A segesterone acetate and ethinyl estradiol vaginal system (Annovera) to prevent pregnancy. The contraceptive is the first vaginal ring that can be used for an entire year. The reusable ring is placed in the vagina for three weeks, followed by one week out of the vagina (when it is washed and stored in a compact case), at which time a women may experience withdrawal bleeding. The results of three open-label trials of women ages 18 to 40 years determined that two to four out of 100 women who use the ring may get pregnant in the first year of use. A boxed warning cautions users about cigarette smoking and serious cardiovascular events. Common side effects are similar to other combined hormonal contraceptives and include headache, nausea/vomiting, yeast infections, abdominal pain, dysmenorrhea, breast tenderness, irregular bleeding, diarrhea, and genital itching.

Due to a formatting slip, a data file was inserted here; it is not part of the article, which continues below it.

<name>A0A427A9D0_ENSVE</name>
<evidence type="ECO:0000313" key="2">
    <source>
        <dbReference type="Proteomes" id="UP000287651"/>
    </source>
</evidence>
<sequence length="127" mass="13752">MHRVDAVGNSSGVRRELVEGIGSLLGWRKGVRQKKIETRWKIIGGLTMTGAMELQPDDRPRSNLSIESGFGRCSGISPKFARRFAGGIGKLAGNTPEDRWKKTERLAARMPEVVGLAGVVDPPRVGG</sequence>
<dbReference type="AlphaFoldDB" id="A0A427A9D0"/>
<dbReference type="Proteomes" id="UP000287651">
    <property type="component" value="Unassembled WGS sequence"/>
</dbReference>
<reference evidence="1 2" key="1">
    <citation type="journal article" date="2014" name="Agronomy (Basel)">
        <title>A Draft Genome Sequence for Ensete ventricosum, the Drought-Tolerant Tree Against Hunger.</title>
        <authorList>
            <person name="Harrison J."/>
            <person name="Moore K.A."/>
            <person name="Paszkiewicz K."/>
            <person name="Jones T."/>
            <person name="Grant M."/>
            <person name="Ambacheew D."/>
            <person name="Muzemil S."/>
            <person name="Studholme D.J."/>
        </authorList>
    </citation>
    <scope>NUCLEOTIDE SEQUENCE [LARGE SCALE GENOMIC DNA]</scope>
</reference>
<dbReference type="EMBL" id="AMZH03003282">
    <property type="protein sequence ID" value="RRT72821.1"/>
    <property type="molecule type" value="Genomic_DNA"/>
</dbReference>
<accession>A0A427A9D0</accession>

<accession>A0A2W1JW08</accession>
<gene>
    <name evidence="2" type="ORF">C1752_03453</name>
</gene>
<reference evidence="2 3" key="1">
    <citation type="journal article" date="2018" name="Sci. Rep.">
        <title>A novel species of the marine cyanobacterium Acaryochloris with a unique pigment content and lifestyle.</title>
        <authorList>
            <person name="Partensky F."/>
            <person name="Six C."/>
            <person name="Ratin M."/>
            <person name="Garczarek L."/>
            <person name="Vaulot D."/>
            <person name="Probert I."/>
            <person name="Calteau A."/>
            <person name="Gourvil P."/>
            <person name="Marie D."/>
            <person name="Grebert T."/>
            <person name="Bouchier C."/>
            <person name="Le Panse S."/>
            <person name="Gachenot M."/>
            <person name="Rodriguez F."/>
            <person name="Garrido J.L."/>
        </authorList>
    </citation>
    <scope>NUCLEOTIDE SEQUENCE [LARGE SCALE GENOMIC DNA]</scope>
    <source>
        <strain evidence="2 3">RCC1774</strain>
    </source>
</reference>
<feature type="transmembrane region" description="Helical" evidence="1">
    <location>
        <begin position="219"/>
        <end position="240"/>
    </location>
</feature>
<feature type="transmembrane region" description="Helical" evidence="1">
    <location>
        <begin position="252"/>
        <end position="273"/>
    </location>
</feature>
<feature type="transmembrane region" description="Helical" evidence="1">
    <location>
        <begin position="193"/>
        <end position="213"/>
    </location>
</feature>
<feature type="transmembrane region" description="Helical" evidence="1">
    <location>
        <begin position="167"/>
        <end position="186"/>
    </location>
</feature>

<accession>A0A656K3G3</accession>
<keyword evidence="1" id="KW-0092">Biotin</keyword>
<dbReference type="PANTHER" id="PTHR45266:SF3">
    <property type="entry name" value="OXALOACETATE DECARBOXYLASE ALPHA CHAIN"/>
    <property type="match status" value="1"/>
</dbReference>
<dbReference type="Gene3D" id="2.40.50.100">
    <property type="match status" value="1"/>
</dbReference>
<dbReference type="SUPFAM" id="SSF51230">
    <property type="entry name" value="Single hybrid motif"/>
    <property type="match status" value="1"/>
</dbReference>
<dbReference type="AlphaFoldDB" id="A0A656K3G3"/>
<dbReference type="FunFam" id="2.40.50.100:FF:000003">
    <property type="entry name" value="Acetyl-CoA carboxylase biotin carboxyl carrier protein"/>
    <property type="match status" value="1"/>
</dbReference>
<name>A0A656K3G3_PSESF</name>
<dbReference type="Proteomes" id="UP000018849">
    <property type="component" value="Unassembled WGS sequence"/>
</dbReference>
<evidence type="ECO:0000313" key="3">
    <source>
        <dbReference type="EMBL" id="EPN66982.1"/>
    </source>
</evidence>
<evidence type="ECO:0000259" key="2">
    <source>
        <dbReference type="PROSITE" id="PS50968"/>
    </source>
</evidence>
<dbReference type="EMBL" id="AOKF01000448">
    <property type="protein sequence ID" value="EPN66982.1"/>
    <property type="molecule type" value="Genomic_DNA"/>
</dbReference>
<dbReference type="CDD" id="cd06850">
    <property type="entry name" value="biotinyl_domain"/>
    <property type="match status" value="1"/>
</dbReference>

Marketing of the first mobile medical app that can be used as a contraception method in premenopausal adult women. The app, called Natural Cycles, uses an algorithm to calculate the days of the month a woman is likely to be fertile, based on menstrual cycle information and daily readings from a basal body thermometer. On fertile days, the app instructs users to use protection or abstain from sex. Clinical studies of 15,570 women showed the app had a failure rate of 1.8% with perfect use and 6.5% with typical use.

Marketing of the Brainsway Deep Transcranial Magnetic Stimulation System to treat obsessive compulsive disorder (OCD). Marketing of transcranial magnetic stimulation has also been approved to treat major depression and pain associated with certain migraine headaches. In a randomized study of 100 patients with OCD, 38% of patients who used the device had a 30% or more reduction in Yale-Brown Obsessive Compulsive Scale scores, compared to 11% of those who used a sham device. The most frequent adverse reaction was headache, reported by about 35% of patients in both treatment groups. The device is contraindicated in patients who have metallic objects or implanted stimulator devices in or near the head.